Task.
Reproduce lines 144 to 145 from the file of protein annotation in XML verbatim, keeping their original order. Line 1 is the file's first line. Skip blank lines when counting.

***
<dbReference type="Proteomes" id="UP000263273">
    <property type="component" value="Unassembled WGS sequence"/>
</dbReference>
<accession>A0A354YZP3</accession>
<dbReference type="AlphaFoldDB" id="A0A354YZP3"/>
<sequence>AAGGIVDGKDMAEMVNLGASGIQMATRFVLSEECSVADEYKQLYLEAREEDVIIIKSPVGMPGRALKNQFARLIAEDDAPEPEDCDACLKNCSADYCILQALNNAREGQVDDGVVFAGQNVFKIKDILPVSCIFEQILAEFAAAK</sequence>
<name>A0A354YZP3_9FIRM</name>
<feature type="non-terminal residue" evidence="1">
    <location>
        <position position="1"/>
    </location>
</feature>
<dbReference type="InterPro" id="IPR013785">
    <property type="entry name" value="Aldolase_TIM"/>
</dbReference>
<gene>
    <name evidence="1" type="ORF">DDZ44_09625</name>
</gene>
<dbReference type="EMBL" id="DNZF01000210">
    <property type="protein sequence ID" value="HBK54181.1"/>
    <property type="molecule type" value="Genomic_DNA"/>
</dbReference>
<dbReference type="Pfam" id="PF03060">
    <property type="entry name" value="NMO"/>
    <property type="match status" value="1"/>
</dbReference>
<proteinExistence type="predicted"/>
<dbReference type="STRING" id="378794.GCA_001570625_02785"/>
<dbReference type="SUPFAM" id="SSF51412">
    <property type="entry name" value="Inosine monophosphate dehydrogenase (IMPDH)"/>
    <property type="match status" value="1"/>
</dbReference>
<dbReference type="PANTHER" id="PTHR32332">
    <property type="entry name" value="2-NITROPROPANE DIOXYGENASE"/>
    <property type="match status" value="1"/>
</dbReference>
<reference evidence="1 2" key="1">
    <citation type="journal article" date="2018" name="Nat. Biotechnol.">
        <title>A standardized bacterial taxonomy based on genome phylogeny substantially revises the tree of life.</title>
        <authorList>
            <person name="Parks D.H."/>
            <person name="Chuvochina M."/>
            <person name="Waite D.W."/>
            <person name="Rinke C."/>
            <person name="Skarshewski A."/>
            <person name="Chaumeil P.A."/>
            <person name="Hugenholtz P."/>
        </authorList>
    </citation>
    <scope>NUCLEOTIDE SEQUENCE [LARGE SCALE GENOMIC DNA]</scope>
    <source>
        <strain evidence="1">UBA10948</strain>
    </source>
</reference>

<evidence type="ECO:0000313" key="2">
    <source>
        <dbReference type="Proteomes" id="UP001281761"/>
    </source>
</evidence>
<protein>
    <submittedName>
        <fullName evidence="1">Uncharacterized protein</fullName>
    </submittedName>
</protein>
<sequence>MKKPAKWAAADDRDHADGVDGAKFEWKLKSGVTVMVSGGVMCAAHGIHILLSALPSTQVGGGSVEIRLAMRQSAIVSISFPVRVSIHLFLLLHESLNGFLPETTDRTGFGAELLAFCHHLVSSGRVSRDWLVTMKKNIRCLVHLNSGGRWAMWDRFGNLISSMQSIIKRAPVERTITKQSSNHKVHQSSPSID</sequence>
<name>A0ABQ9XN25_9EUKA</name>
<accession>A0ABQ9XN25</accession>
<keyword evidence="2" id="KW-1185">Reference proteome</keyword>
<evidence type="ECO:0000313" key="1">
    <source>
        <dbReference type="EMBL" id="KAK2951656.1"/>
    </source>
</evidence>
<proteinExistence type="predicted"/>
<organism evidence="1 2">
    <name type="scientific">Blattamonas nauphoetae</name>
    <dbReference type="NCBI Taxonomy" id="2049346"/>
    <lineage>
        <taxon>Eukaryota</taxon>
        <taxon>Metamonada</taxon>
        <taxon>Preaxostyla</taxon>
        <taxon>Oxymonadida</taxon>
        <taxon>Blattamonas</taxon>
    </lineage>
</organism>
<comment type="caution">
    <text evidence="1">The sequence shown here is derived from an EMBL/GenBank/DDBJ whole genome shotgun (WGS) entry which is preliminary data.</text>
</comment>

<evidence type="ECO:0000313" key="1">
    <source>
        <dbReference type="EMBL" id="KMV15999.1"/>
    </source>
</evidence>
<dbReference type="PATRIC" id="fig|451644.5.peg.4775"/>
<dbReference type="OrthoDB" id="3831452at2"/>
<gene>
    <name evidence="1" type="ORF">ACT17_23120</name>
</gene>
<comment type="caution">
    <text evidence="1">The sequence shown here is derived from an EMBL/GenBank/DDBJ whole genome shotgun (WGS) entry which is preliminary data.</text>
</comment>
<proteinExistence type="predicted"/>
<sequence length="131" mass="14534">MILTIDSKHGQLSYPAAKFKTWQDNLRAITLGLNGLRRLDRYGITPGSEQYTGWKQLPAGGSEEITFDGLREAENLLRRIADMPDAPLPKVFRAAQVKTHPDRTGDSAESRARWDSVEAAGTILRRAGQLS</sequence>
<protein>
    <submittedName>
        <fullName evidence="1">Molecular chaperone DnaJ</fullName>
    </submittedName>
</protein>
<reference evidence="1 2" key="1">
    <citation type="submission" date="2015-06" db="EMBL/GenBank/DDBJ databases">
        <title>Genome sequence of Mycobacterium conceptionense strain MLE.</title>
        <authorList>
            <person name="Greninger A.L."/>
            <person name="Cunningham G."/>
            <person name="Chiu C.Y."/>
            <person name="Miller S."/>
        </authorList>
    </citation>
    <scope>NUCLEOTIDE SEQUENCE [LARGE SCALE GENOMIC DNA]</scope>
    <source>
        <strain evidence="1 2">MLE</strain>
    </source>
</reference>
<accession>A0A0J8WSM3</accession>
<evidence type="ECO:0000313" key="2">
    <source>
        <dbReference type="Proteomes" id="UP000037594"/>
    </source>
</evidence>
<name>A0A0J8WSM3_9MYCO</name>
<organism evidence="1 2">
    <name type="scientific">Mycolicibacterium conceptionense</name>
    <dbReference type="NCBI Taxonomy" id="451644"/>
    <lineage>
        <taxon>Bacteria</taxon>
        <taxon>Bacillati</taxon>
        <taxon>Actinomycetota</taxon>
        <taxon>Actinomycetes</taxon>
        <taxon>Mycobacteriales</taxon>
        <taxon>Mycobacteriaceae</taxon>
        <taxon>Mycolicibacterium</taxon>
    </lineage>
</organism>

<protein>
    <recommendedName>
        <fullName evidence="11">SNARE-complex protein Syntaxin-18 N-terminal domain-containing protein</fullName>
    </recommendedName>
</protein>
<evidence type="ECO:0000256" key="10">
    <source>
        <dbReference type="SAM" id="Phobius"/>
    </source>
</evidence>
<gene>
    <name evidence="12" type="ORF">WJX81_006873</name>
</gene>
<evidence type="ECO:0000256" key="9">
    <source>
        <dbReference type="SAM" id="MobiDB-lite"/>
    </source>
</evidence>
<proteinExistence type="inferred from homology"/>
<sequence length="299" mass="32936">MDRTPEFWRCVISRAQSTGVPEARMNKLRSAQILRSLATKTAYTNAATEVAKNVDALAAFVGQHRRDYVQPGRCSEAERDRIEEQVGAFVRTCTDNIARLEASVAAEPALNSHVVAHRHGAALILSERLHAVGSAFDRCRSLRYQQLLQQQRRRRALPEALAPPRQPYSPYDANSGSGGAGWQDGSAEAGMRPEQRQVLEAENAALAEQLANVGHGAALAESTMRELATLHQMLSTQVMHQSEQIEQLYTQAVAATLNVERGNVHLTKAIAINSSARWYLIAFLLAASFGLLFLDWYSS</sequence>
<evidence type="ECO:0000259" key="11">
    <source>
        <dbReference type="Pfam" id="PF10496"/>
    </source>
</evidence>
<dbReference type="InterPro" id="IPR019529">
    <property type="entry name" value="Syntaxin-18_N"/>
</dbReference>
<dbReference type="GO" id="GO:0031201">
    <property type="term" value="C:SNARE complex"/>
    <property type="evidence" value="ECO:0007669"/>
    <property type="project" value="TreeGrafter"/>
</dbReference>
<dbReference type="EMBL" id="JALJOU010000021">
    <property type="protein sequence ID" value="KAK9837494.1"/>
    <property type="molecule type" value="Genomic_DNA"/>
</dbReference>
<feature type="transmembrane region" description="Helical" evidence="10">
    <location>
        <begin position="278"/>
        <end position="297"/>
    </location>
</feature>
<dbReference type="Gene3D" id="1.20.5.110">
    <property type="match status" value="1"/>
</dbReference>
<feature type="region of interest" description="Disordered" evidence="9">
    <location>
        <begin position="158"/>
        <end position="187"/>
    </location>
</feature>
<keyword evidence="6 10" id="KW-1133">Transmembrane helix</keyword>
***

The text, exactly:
<protein>
    <recommendedName>